China has had to nationalize and bail out a third troubled regional lender, HengFeng Bank, which has about $200 billion in assets. This continues to raise questions about the stability and health of China’s banking system:
China’s sovereign wealth fund has taken over HengFeng Bank, a troubled lender linked to fugitive financier Xiao Jianhua, in the third case in as many months of the state exerting its grip over wayward financial institutions.
Central Huijin Investment, a subsidiary of the China Investment Corporation that acts as the Chinese government’s shareholder in the country’s four biggest banks, has emerged as a strategic investor in HengFeng, according to a brief report overnight by Shanghai Securities News, published by state news agency Xinhua.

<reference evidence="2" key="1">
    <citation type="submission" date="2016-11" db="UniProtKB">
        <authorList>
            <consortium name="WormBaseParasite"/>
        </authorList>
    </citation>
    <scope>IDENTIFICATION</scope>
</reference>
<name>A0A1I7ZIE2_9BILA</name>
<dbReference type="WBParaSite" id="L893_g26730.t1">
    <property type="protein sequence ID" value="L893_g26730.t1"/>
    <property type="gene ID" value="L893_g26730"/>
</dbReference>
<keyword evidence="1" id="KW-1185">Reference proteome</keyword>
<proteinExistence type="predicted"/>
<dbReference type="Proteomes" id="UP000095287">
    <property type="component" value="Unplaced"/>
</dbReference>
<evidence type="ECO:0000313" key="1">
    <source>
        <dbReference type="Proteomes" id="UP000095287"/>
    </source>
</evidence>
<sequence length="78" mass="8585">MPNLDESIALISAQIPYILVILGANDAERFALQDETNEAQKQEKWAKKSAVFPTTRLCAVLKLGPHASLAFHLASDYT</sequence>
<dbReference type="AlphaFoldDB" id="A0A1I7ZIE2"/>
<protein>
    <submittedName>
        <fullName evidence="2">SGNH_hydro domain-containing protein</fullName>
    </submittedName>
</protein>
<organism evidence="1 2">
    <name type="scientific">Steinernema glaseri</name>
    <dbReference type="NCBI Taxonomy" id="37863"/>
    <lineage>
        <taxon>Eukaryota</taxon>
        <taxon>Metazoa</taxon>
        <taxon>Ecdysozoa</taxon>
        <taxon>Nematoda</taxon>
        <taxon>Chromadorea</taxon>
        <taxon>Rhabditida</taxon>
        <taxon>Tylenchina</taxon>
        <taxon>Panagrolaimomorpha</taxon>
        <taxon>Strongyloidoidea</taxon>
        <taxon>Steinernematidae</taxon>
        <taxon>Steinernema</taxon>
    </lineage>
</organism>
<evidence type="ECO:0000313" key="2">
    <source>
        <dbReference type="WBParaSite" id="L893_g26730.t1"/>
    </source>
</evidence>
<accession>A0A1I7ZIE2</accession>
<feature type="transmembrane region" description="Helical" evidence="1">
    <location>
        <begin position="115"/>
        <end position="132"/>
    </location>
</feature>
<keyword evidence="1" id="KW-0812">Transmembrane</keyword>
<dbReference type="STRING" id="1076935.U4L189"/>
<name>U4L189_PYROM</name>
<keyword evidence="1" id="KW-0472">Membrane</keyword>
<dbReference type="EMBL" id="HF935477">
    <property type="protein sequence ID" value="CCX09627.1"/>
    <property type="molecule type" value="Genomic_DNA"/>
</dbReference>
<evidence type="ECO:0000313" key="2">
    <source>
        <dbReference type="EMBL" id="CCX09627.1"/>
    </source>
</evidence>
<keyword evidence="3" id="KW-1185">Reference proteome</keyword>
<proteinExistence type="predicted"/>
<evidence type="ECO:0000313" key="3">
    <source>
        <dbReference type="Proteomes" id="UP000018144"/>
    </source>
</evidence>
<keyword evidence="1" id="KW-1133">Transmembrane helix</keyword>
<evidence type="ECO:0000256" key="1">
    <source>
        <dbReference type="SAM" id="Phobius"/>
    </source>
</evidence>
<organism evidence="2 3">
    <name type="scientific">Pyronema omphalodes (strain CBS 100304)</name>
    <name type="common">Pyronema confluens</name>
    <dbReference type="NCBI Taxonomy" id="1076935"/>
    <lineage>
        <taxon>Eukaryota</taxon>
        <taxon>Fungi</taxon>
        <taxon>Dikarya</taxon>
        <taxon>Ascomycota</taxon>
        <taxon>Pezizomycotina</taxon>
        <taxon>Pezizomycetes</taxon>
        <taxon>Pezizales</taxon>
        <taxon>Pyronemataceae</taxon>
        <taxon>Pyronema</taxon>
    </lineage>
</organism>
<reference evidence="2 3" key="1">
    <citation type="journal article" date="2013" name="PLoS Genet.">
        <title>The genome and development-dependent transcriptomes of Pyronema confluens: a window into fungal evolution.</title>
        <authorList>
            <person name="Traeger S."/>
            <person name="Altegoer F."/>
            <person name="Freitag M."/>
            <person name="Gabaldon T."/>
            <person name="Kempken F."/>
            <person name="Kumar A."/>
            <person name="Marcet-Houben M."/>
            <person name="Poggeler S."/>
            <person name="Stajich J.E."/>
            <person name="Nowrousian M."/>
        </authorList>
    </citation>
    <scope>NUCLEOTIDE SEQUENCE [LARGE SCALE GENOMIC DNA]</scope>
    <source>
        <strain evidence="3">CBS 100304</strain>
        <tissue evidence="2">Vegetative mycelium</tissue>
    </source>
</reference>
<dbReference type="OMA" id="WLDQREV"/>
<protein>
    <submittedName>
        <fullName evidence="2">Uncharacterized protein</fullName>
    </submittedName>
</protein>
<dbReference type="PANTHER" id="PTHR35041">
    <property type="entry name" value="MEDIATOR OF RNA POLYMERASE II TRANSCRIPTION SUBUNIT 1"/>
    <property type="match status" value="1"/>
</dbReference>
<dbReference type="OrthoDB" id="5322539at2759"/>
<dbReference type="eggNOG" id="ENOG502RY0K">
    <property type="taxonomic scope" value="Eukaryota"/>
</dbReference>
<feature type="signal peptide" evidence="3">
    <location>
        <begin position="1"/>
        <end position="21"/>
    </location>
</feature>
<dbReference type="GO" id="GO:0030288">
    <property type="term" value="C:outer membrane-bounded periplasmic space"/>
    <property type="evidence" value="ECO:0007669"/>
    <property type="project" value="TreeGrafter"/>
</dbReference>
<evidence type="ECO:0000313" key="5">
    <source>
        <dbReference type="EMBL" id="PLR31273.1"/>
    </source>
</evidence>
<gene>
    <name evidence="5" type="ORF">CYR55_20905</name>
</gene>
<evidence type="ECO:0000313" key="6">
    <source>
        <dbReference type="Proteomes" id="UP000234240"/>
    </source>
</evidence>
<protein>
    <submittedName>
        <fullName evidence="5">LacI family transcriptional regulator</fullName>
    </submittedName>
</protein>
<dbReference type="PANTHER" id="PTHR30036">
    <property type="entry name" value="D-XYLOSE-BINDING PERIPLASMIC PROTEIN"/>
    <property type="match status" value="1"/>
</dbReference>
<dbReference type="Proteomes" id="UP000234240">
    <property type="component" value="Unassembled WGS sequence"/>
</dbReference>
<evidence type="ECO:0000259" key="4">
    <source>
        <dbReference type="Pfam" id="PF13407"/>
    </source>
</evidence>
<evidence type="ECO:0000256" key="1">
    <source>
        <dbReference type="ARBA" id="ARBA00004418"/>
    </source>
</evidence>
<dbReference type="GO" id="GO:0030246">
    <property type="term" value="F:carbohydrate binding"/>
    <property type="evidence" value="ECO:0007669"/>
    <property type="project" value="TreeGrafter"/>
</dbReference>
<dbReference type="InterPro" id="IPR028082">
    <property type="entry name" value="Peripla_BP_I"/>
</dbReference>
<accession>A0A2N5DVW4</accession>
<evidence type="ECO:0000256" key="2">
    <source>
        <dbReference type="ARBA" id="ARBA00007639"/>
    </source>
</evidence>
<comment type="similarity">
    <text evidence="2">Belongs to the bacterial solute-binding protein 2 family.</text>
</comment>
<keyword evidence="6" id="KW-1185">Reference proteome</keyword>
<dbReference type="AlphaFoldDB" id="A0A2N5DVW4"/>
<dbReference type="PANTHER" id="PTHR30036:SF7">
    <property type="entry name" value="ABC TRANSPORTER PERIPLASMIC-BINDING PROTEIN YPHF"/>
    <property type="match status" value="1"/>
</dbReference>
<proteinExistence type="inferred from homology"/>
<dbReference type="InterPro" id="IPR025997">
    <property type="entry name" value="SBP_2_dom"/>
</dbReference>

The investment was a breakthrough in HengFeng’s debt restructuring led by the Shandong provincial government, the state-owned newspaper said, without citing a source or providing financial details. Huijin’s investment would increase HengFeng’s capital adequacy, improve the troubled bank’s management and enhance its operational capability, the paper said.
HengFeng, based in Yantai city, was founded in 1987. It operated 18 branches and 306 sub-branches across the country. It is among more than a dozen city-level and rural lenders that had been put on notice by the authorities for a shake-up, as regulators step up their programme of cleaning up financial malfeasance and profligate lending.
Zero Hedge has more details here. At the link is a list of other regional Chinese lenders thought to be in trouble.